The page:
COVID-19 response workers at public health centers had to struggle with overwhelming workloads in a situation where they were not sufficiently prepared to prevent the spread of an emerging infectious disease, endured poor working conditions due to a severe shortage of workers, and were not guaranteed regular work hours or holidays during a very long period. A number of studies reported that the continuous heavy workloads of healthcare workers during the COVID-19 in their burnout, posing a major threat to their jobs and health [7]. Meanwhile, few studies have been conducted on the effects of a high level of job stress and burnout on work engagement among COVID-19 response workers of public health centers in Korea, so there is a need to examine the relationship between the factors.
According to the JD-R model, job resources such as resilience and career development opportunities increase motivation and thereby improve work engagement even in situations involving excessive job demands [6]. Career development opportunities are defined as members’ perception of various learning and development opportunities provided by the organization. It has been reported that members who have a greater degree of career development opportunities through the performance of job duties or tasks in the organization show a higher level of work engagement because they perceive that they are able to continuously develop their capabilities and grow professionally through the capability development process [8]. Such findings suggest there is a need to analyze whether resilience and career development opportunities had a positive impact on COVID-19 response workers even in unpredictable and various situations such as the COVID-19 situation.
In recent years, there has been growing interest in the impact of person-job fit on organizational performance. Person-job fit refers to the degree to which an individual’s responsibilities and tasks required by his or her specific job position match his or her interests and capabilities [9]. In several previous studies, person-job fit has been shown to be positively associated with individuals’ job satisfaction, work engagement, and organizational immersion, and a study of public health center nurses also found that person-job fit has a positive effect on work engagement [10]. However, few studies have so far been conducted on the relationship between person-job fit and work engagement among healthcare workers in the COVID-19, so it is necessary to investigate the relationship between the two factors.
The WHO has announced its prediction that recurrent epidemic outbreaks caused by new infectious diseases such as COVID-19 may occur at any time in the future, as currently observed in the COVID-19 [11]. In this situation, it is important to systematically support healthcare workers so that they can engage in their work with enthusiasm even in infectious disease outbreak by identifying factors influencing work engagement among the workers of public health centers, the frontline organizations responding to the outbreaks of emerging and re-emerging infectious diseases. Therefore, this study aimed to identify explore factors affecting work engagement. To provide basic data for establishing effective policy in the event of an emerging infectious disease outbreak crisis in the future.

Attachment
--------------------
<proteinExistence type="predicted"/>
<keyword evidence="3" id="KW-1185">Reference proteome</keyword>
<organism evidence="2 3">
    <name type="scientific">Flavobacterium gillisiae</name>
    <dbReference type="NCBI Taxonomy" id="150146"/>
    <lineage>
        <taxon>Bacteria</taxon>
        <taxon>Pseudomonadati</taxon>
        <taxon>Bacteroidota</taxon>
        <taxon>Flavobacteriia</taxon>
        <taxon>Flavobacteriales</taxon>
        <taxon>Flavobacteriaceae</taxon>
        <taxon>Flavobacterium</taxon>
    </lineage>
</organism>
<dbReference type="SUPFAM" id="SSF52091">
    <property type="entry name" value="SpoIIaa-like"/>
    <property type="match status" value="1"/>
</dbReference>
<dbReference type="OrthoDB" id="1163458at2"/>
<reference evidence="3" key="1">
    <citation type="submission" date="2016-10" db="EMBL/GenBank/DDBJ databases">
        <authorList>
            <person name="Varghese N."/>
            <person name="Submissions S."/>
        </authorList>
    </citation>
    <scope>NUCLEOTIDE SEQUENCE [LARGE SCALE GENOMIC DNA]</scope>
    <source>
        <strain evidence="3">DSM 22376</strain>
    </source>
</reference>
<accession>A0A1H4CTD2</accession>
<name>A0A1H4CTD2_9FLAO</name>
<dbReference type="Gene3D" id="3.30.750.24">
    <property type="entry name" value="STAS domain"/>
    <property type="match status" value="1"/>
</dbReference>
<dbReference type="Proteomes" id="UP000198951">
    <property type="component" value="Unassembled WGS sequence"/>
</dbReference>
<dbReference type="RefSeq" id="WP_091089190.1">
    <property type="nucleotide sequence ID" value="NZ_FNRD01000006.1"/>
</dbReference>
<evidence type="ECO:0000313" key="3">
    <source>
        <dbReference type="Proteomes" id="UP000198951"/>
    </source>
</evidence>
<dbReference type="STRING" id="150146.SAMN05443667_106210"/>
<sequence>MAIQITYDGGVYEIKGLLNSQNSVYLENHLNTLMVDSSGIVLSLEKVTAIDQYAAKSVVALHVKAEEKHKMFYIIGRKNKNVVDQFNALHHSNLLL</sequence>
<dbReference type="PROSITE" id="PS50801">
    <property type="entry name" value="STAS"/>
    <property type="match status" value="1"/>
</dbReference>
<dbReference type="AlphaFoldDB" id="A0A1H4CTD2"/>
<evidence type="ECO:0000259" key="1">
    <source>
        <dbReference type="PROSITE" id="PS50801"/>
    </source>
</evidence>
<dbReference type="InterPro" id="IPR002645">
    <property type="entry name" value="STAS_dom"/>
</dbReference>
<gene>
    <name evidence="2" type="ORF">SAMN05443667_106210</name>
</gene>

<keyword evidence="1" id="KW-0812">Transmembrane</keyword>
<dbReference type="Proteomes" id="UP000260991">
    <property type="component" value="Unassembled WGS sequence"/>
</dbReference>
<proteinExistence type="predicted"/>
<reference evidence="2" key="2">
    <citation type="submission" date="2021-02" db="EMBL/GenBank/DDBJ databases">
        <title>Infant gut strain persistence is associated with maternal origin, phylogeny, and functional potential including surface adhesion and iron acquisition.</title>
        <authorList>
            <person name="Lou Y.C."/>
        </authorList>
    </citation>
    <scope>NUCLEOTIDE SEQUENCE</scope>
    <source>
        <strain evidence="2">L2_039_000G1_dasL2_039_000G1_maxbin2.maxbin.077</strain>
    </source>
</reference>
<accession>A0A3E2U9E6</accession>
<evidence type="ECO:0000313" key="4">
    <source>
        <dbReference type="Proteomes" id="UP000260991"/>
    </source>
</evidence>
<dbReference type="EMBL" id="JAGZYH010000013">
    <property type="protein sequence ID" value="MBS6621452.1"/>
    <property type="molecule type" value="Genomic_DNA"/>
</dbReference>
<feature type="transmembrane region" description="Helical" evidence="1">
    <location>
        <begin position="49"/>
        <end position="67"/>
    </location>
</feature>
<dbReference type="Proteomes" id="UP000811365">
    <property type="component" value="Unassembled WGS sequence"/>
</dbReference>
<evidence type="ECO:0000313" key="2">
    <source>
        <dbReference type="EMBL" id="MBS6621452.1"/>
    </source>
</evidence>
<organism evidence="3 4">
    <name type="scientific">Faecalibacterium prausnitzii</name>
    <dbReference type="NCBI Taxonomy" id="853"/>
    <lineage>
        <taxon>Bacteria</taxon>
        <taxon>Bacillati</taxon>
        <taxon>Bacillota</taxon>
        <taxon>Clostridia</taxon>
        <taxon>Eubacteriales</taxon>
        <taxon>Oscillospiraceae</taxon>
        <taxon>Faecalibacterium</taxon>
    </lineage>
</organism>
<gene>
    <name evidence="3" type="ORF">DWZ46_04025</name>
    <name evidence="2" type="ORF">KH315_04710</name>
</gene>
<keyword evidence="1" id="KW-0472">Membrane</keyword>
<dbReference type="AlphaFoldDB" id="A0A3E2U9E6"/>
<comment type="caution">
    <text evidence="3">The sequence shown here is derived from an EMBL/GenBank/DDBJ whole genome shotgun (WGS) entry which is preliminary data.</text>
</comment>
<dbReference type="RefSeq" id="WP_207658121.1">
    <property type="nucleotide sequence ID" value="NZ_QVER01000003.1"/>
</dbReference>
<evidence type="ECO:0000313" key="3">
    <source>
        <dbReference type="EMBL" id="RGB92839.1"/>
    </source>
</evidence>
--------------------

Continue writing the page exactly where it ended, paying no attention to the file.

2. Conceptual framework
According to the JD-R model, job demands have been shown to increase strain and thereby reduce motivation, and job resources have been found to have a positive effect on motivation [6]. Based on the JD-R model, this study defined job demands as job stress, strain as burnout, job resources as resilience and career development opportunities, and motivation as work engagement. In addition, based on a previous research [10] reporting that person-job fit has a positive effect on work engagement, this study also posited the relationship to examine how person-job fit affects work engagement.
1. Study design
This study is a descriptive survey research to identify factors affecting work engagement among civil servants and professionals working at public health centers during the COVID-19.
2. Participants
The target population of this study was civil servants and professionals working at public health centers in 20 areas including cities, counties, and districts in G Province. The inclusion criteria were as follows: 1) person with minimum 6 months of working experience at a public health center; 2) person with working experience of as a COVID-19 response worker during the period from January 2020 to June 2022. Part-time workers and medical staff were excluded from the study because their work characteristics were different from those of public health centers.
The sample size of this study was calculated using G*power 3.1.9.7 by applying a significance level (α) of .05, a medium effect size of .15, a power (1-β) of .80, 10 predictor variables, and the statistical technique of regression analysis. As a result, the minimum sample size was calculated to be 118 people, but considering the dropout rate of 10%, a total of 130 copies were distributed. All the 130 copies were collected, and a total of 119 copies were used in the final analysis, excluding 11 copies with insincere responses.